Cowboys racing across ridge in silhouetteIn most debt-buyer cases, a well written answer cannot help you, but a poorly written answer can hurt you.  Most debt buyer cases are under $50,000, which means they will be heard by an arbitrator.  In general, the arbitrators do not read the preliminary objections or answers unless the party fails to appear at arbitration (which is real dumb), so while an answer can’t help you, a poorly written answer can result in a motion for summary judgment and if that is granted, the case is over.

If you have already filed your answer, you have 20 days in Pennsylvania to file an amended answer for any reason, so if you’ve fallen into this trap, don’t delay in calling 610-928-1233 or emailing me at jim@padebt911.com to set up an appointment.


The Anatomy of a Debt Buyer Lawsuit: Preliminary Objections

July 30, 2013

So you have just gotten your complaint in the mail and have read it.  What do you do now? Well if you are in Lehigh County, the smartest move is to call 610-928-1233 or email jim@padebt911.com and schedule an appointment, after all, why go to the courthouse in Allentown unprepared, but what if you decide [...]

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The Anatomy of a Debt Buyer Lawsuit: The Complaint

July 24, 2013

Filing a lawsuit in Allentown Pennsylvania requires a specific document and procedure to be followed.  You cannot just pull a Michael Scott (protagonist in ‘The Office’) and walk out of your office and “Declare Lawsuit”. Every debt-buyer lawsuit in Lehigh County Pennsylvania starts with a written document called “The Complaint”. So what is the complaint?  [...]

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Can an FDCPA Complaint Be Generated By An Improper Proof of Claim?

June 13, 2013

As I have discussed many times, a proof of claim in Chapter 13 bankruptcy is filed by a creditor seeking to be paid for their debt.   When a proof of claim is invalid, I will object to that proof of claim, and often times I save my clients thousands of dollars when the claim is [...]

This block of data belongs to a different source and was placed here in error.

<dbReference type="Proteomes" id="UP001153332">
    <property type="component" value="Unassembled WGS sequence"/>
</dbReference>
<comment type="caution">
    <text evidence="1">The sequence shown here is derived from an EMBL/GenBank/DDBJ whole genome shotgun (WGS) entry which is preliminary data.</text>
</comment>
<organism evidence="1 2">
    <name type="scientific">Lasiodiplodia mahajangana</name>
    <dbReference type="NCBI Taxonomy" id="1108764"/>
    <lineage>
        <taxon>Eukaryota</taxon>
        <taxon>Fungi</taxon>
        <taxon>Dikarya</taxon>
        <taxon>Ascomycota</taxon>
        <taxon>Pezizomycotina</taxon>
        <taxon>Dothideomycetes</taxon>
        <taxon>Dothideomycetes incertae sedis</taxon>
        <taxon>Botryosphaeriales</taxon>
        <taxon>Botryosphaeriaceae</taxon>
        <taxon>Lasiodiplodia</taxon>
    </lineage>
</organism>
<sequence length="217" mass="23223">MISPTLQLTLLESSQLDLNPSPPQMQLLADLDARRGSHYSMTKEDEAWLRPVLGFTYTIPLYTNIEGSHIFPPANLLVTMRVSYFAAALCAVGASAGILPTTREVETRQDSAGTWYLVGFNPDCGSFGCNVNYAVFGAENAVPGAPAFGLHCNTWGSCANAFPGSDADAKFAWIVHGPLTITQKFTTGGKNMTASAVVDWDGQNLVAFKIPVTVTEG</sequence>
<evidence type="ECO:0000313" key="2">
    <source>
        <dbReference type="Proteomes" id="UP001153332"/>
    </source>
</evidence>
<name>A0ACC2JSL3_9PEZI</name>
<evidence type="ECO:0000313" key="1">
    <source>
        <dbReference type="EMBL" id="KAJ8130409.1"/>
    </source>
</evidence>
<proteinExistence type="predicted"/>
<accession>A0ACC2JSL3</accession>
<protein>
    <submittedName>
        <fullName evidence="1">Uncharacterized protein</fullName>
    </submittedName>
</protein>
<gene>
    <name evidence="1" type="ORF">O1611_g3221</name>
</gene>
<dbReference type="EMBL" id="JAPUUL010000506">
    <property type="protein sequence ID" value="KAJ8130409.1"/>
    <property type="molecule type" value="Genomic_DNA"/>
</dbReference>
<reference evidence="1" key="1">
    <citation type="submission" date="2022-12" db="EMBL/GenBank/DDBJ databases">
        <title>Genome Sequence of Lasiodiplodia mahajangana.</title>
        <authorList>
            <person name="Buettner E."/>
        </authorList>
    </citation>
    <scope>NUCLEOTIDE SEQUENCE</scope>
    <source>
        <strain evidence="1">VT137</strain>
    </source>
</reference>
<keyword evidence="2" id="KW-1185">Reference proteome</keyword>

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Advice on Raising Daughters, Because No One Is An Expert, We Are All Just Learning

June 12, 2013

This post isn’t going to be about Chapter 7 or Chapter 13 bankruptcy.  It isn’t going to be me spiking the football about another flawless victory in court.  I’m not going to have any insight on personal finance (well maybe a tiny bit) and this is unlikely to make any law journal, magazine, or even [...]

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Awesome New Tactics In Objecting To Proofs Of Claim in Pennsylvania Bankruptcy Cases

June 4, 2013

One of the most important aspects of Chapter 13 Bankruptcy is the proof of claim. As I explained in a previous post, a proof of claim is what a creditor files to get paid in a Chapter 13 bankruptcy case. One of the things I do better than any attorney in this district is object [...]

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But If I File Bankruptcy They Will Take All My Stuff…

June 3, 2013

That would be right unless your replaced all of with NONE OF. That’s right, in most Chapter 7 and Chapter 13 Bankruptcy cases, the trustee (the man or woman appointed to supervise your case) cannot take anything from you. The reason they can’t is something in Bankruptcy law called exemptions. An exemption is something you [...]

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Driving an Old Car Into Bankruptcy, Why That Old Car May Actually Help You Qualify

May 30, 2013

I’m not having a great day with cars.  My 2002 Chevy just popped up a warning lamp, and anyone who has experience with the Chevy Venture knows that it is very much a money-pit. I have written previously about not driving a new car into bankruptcy and I’m definitely not against people driving nice cars [...]

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Foreclosure Lawsuit: Anything That Could Have Been Done Wrong Was

May 21, 2013

Pennsylvania is a judicial foreclosure state.  What that means is for a lender to foreclose on your home, they must get approval from a judge to foreclose. The first step to foreclosing in Lehigh County is to file an Act 91 notice.  An Act 91 notice is a notification from your lender that you have [...]